Picasso’s Series, Deconstructed

Pablo Picasso first met Suzanne and George Ramié in 1946, at a pottery exhibition in Vallauris, France. A year later, he returned to the couple’s pottery studio in Vallauris to work on his own pieces, and continued to create ceramic works from the late 1940s to 1960s. The ceramic pieces in our online-only sale, Picasso Ceramics, featuring property from the estate of Edwin and Lindy Bergman (24 Oct.-7 Nov.), show similar motifs employed in Picasso’s paintings, from mythological forms to abstract faces, along with subjects especially close to his heart, like bullfighting.

As Keith Gill, Head of Department and Associate Director, Impressionist & Modern Art in London, explains, the Spanish artist’s love affair with La Corrida has been with him his whole life. In Gill’s deconstruction below, we learn about the process to make the Service Corrida series.


Bullfight imagery is a consistent theme across Picasso’s painted, printed and ceramic oeuvre. As soon as he learned to walk, the young artist attended bullfights, and his first drawing of one was in 1890, when he was nine years old. This activity became a lasting fascination throughout his adult life, with Picasso often identifying himself with the brave and mysterious picador.


Picasso first started working at the Madoura Pottery workshop in 1947, which was owned by Suzanne and George Ramié. This is the first time we see bullfight imagery appear in an editioned ceramic. This series of plates was conceived 12 years later, in 1959. This diverse and consistent use of bullfight imagery is reflected in a number of lots in the sale, from lot 12 through to lot 70.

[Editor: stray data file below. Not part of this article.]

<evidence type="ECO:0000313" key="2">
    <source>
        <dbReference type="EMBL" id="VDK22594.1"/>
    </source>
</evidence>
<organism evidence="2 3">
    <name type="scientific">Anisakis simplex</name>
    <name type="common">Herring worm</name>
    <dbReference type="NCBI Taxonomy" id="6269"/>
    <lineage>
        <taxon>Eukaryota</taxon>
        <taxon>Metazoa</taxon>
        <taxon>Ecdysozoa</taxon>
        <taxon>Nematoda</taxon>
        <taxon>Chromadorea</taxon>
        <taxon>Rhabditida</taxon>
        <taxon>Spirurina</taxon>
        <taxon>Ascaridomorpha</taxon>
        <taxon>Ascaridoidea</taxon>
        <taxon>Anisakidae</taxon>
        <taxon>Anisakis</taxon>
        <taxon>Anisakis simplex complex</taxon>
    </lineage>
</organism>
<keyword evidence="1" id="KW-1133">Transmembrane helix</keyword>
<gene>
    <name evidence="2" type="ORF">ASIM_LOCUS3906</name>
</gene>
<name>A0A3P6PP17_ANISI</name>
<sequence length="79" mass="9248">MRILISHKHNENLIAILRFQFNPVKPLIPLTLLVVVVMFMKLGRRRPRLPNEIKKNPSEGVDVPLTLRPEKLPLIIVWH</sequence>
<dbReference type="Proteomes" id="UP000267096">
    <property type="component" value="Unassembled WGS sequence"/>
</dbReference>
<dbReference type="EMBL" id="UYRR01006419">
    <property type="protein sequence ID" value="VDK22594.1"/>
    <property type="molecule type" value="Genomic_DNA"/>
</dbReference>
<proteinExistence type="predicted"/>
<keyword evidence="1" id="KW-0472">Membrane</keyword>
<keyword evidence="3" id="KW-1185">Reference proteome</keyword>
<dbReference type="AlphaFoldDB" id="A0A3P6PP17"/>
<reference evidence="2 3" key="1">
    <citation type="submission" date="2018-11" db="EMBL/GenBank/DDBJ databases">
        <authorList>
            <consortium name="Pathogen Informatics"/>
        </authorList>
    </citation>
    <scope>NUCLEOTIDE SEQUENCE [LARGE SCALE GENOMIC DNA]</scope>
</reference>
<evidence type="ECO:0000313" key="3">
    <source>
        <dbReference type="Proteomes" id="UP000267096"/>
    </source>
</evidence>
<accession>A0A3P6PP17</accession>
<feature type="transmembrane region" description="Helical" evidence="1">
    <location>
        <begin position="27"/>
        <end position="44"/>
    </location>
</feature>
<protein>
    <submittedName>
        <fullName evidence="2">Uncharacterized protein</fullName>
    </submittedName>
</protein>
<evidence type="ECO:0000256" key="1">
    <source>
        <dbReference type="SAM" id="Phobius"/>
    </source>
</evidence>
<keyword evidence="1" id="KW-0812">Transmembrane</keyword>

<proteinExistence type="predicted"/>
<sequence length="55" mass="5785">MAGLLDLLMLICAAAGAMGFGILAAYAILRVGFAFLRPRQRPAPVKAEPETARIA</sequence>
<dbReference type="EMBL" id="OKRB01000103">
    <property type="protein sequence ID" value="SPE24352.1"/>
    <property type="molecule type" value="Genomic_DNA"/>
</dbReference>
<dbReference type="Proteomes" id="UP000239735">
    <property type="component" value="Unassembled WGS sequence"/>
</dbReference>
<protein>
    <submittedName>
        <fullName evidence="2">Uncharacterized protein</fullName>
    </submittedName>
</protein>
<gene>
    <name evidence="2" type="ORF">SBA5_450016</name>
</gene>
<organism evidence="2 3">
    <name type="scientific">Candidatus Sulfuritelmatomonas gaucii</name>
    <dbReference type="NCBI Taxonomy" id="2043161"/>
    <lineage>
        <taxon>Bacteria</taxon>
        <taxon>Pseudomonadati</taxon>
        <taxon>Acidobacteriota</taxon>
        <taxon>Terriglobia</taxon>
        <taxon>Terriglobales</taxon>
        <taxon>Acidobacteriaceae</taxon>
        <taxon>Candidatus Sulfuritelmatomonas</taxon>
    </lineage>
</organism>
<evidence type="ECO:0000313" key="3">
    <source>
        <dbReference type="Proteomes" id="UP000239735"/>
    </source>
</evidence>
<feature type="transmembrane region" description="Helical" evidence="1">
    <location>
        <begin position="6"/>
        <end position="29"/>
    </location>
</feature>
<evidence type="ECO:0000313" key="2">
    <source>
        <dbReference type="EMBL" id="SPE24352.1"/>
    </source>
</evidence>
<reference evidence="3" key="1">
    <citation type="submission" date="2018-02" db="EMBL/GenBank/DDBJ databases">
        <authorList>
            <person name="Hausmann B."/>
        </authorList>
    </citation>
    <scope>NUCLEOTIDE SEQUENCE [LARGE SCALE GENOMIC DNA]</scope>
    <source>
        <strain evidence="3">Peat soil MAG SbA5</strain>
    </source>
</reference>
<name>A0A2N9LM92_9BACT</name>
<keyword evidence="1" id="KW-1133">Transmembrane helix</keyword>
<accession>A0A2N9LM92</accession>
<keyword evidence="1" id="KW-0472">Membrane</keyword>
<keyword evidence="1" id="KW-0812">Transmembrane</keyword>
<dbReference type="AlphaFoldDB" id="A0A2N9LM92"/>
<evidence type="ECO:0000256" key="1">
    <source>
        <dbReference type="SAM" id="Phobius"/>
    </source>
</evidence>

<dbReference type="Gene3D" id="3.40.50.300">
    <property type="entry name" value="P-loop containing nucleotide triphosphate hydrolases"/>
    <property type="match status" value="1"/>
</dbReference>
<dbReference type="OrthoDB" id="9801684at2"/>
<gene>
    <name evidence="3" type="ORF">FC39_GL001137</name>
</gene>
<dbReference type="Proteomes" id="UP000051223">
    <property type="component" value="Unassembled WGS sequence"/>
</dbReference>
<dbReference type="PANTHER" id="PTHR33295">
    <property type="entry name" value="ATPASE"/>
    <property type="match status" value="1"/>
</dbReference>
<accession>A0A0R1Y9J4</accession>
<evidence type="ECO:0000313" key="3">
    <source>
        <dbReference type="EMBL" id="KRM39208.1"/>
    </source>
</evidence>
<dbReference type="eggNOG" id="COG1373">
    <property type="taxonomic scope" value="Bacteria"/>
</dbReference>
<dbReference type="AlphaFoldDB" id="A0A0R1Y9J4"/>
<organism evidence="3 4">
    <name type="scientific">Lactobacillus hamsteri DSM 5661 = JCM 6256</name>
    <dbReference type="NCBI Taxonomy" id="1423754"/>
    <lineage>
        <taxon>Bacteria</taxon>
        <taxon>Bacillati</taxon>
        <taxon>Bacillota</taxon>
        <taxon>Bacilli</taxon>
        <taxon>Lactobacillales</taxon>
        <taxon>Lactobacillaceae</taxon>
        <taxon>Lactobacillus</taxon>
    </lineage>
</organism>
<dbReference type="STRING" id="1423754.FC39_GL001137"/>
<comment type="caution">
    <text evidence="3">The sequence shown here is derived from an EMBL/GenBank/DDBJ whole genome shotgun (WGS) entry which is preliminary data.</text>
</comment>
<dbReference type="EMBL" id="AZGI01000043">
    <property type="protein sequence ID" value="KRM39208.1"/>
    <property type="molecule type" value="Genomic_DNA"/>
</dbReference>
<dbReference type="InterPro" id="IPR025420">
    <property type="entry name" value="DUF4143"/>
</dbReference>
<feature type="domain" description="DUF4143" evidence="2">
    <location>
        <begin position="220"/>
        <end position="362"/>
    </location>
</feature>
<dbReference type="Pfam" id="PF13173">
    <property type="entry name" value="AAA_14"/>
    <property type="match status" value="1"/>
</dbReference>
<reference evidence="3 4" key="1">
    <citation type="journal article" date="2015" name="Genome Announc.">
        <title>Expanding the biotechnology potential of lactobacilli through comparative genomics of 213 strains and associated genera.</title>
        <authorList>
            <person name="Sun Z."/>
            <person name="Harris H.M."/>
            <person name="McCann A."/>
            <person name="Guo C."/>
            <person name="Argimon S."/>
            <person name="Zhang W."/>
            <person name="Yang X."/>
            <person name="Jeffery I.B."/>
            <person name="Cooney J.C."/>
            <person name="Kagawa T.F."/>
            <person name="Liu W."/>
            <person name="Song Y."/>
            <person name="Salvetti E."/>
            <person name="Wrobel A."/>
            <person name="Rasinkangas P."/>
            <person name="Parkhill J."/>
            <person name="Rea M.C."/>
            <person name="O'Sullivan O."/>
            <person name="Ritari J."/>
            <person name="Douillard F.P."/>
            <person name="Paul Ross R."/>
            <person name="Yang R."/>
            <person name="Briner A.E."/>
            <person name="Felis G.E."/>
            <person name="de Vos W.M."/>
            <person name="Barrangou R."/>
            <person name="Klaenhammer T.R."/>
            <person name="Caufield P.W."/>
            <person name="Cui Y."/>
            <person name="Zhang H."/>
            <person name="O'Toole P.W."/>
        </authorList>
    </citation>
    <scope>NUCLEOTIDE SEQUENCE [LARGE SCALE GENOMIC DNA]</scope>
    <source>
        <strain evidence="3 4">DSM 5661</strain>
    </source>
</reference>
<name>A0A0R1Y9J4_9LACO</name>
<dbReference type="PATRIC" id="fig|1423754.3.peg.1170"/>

Finding a complete set of the Service Corrida is a rare opportunity as many of the services produced by Picasso were broken up in the 1980s and 1990s. Service Corrida was executed in a numbered edition of 50 examples, and the plates in the present lot are all numbered 26 of this edition. Eight colourful plates, each with a diameter of 42 cm., make a stunning decorative statement, and a wonderful highlight of the sale.


The shapes of platters, bowls and vases lent themselves to a more three-dimensional representation of the bullfight because of the possible analogies of their shapes with the bullring. In Corrida aux personnages, Picasso has used the shape of the platter to create the shape of the arena, with the audience looking down on the bullfight from around the rim. In the present lot, Picasso has used eight different plates to present different scenes from the bullfight, starting with Paseo. Many of the plates use these same simple dots to represent the crowd looking down upon the different scenes playing out in the centre.


The plates in the service have been decorated in a similar way. First, large areas of white glaze have been used against a light grey-black oxide background, to highlight the raised lines typical of the empreinte method used by the Ramiés to create many of the editions Picasso produced. (Which are each stamped Empreinte Originale de Picasso on the underside.)

Painterly blocks of blue, yellow, brown or green glaze have then been used to distinguish between certain elements of the plates. In Bandilleros, the yellow glaze has been used to highlight the picador, the brown to highlight the bull and the blue to highlight the arena crowd. A unique touch to these plates is that Picasso used small pointillist dots of black or dark blue glaze, joined in lines, to bring out more details of the individual elements.

Picasso also created another series of eight plates at the same time, using the same empreinte designs, but in terracotta. The decoration of these plates is highly simplified, using matt black oxide to highlight the details against the plain terracotta background. The comparison between the bright colouring of this service, and the terracotta examples—offered at Lots 55-57 in the sale—is startling.